It sounds a bit USSR and is certainly more than a bit like drinking on a Cold War film set. With its sleek panelling, metallic finish, minimalist wall clock and rectangular configuration of tables and office chairs, Central Congress looks ready to welcome prominent party members, rather than edgy Hamburg night owls. But since opening a couple of years back, this conference-style hangout has won a crowd of image-conscious fans. Its round-table layout makes it a neat place to start up conversation with other drinkers, but bear in mind it prides itself on being off the main tourist trail. The drinks menu is as pared down yet precise as the retro design – think gin, pastis, vermouth, select red and white wines, local beer and coffee. (And for more vintage design, check out the Museum für Kunst und Gewerbe just down the road.)
For a laid-back glass of wine with neighbourhood vibes, make your way up to Ufer. This small café and bar, right by the northerly Isebekkanal, combines rustic charm with great food and wine, and remains (so far) well off the beaten tourist track. The interior is simple and charming, if not prize-winning, but if it’s warm enough – and there are blankets if you’re unsure – a cool Riesling beneath the trees outside is lovely. Service is English-speaking and very friendly. If you get hungry, the homemade Flammkuchen (German pizza) are excellent.
All aboard. This self-styled ‘underground club station’ is a relative newcomer to the Hamburg nightlife scene but already a favourite with its kooky concept and top quality techno, electro and hip-hop. Tucked in the St Pauli Klubhaus off the famed Reeperbahn, the Bahnhof stays true to its name, mimicking the U-Bahn aesthetic from its curved, tiled walls to the ‘compartment’ seating and the bespoke bar built from original parts of an old subway. But it’s not all urban grunge and artefacts; there are chandeliers, cosy sofas and supremely friendly staff, too. Bahnhof Pauli also plays host to concerts, comedy nights, and open-mic sessions – check their ‘Fahrplan’ online for the latest listings. Want to impress your travel companion with some local trivia? The incongruously old-school police station a couple of doors down is something of an institution, having once had Paul McCartney and Pete Best in for the night.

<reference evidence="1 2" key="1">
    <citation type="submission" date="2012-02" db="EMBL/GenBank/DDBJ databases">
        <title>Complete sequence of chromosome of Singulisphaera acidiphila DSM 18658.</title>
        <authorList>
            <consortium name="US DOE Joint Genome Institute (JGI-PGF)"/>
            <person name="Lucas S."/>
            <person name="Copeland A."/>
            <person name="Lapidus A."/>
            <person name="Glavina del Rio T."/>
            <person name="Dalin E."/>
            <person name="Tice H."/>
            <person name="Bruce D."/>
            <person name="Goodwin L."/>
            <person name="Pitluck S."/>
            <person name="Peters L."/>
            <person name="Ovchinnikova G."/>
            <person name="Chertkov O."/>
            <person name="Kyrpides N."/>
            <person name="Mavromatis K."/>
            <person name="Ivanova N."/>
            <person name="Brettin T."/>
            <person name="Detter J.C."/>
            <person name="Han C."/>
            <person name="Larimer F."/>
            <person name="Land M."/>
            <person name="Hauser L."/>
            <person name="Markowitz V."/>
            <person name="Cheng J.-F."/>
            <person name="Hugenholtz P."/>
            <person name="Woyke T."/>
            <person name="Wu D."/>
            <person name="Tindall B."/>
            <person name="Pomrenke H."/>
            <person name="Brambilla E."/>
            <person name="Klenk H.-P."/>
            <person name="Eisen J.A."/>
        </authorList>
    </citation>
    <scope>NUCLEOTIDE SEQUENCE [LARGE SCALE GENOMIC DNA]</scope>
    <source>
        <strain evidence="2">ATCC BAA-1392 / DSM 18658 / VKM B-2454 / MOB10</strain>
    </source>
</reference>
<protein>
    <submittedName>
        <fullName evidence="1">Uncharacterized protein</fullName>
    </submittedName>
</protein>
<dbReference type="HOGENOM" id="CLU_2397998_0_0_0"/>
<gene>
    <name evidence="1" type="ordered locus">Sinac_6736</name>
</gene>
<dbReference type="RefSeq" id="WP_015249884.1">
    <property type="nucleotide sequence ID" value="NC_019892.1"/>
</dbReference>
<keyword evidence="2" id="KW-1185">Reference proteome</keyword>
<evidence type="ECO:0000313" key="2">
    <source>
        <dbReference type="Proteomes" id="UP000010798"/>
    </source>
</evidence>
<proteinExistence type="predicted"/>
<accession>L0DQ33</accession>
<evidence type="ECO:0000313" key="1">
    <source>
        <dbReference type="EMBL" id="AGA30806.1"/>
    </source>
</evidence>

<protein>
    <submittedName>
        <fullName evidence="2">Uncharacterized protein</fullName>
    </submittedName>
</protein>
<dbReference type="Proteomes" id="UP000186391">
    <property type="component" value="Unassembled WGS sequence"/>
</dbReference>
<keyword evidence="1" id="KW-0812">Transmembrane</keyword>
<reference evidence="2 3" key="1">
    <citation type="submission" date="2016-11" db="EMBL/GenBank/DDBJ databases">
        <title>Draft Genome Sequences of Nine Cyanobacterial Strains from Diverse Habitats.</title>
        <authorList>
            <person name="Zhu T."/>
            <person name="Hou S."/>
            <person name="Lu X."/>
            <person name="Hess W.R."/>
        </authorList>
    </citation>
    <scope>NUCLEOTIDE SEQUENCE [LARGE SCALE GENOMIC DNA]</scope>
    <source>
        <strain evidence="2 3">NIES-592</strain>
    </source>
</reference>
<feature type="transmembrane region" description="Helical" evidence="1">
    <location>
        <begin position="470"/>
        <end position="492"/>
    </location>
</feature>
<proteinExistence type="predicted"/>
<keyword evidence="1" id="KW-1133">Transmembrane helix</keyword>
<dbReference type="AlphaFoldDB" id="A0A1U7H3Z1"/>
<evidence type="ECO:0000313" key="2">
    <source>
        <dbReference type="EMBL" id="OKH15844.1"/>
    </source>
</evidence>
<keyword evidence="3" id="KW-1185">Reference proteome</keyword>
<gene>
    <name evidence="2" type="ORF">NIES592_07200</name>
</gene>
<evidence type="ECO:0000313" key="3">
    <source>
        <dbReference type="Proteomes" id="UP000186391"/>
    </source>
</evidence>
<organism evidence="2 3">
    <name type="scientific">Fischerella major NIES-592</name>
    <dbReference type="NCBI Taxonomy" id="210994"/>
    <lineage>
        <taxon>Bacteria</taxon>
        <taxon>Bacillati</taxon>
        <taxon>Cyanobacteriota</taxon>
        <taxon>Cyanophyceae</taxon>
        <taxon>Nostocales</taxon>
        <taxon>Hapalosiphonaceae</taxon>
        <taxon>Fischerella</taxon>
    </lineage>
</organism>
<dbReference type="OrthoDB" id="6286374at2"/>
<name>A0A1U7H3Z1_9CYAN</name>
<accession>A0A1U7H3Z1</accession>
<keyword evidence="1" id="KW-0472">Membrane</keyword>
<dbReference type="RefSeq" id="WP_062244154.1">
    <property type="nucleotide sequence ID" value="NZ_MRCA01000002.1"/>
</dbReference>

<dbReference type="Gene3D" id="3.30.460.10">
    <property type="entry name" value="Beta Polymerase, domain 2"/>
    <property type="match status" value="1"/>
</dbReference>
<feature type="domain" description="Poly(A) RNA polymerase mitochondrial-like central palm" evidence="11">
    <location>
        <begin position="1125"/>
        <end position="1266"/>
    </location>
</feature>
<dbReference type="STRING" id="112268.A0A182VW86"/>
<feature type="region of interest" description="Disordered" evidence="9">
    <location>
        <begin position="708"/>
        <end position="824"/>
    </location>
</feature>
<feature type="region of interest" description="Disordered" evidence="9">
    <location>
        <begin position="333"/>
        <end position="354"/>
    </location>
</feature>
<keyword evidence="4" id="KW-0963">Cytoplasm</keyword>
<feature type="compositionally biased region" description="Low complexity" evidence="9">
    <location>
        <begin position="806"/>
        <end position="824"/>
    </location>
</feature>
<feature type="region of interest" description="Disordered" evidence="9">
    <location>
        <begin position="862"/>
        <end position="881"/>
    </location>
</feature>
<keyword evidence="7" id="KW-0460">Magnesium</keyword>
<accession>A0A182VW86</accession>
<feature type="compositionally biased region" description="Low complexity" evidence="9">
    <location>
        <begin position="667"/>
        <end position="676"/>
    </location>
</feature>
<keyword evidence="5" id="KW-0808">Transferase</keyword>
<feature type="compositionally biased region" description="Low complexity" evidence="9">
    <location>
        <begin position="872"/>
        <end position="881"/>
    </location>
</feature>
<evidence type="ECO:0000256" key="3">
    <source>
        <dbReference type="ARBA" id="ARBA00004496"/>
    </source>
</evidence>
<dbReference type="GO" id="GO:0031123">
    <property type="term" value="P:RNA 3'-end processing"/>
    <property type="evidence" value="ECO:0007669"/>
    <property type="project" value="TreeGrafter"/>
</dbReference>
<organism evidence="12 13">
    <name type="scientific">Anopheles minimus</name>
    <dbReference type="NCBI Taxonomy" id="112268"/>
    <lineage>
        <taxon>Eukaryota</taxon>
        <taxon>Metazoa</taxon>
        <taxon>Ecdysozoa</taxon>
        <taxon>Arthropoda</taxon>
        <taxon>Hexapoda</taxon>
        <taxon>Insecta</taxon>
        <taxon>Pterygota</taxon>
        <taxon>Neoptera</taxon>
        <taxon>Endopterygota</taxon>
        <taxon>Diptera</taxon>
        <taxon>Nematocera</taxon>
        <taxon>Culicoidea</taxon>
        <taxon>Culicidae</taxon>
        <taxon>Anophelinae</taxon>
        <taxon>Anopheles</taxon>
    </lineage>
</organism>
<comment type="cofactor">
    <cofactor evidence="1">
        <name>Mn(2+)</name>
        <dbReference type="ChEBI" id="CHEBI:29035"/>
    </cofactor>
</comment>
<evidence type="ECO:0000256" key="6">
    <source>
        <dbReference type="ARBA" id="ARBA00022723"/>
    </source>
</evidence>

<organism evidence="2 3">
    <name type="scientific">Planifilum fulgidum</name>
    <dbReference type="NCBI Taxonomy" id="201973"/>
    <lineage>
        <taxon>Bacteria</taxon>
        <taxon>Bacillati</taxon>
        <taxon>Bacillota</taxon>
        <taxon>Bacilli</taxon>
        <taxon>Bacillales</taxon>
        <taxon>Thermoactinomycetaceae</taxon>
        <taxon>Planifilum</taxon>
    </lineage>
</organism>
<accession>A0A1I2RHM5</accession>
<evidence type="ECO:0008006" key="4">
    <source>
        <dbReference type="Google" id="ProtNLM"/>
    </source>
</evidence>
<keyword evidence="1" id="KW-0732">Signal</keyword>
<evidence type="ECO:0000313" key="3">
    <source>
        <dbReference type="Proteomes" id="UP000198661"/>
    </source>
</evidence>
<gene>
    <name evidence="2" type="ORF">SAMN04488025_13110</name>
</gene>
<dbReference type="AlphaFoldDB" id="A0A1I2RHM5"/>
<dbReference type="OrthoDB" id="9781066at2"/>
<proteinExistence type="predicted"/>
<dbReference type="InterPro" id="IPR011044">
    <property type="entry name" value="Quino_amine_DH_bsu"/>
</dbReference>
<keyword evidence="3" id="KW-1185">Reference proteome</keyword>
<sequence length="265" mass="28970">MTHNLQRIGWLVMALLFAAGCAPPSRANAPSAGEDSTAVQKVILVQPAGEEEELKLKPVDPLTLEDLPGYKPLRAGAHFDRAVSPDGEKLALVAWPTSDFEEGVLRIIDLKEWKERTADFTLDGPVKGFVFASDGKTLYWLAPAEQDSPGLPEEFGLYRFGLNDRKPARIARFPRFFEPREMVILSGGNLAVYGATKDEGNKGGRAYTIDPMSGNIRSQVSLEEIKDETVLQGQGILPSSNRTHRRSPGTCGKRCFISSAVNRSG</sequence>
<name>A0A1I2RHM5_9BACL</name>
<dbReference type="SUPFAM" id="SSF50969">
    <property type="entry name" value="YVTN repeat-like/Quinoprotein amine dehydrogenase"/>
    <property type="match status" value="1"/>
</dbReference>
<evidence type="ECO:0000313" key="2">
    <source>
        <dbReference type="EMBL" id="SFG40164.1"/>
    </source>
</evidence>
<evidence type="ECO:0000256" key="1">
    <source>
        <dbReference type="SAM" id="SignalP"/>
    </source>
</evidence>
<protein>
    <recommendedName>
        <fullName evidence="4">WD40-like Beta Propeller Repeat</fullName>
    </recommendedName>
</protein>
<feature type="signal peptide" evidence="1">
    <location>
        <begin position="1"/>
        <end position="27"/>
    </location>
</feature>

A few Hamburg bars vie for the best views accolade, but the swanky Skyline Bar 20up – yup, that’s 20 floors up – is often deemed the winner. Yes, it’s a hotel bar, and it’s certainly more than a little touristy, but with its high perch and floor-to-ceiling windows, the view sure is impressive. For those who like to get a sense of city geography from the get-go, this a perfect spot for your first evening in Hamburg, sipping a drink on a tall bar stool while taking in the St.Pauli district, Elbe, Elbphilharmonie, and the vast harbour infrastructure that’s so integral to Hamburg’s history and sense of self. Note that scenery like this doesn’t come cheap; the prices are steep and some feel they’re paying predominantly for the panorama, with good (but not exceptional) cocktails. This is a popular place with a strict dress code. Be sure to arrive the smarter side of casual for a better chance of getting in.
And here’s where you should eat...
With gulls in the air and sea salt on the wind, there’s no mistaking Hamburg’s proximity to the sea, and for fish lovers, it’s a heavenly place to eat out. Whether you choose the old-school Hanseatic elegance of Fischereihafen or cutting-edge Japanese at Henssler & Henssler, this is a city where exquisite seafood reigns supreme.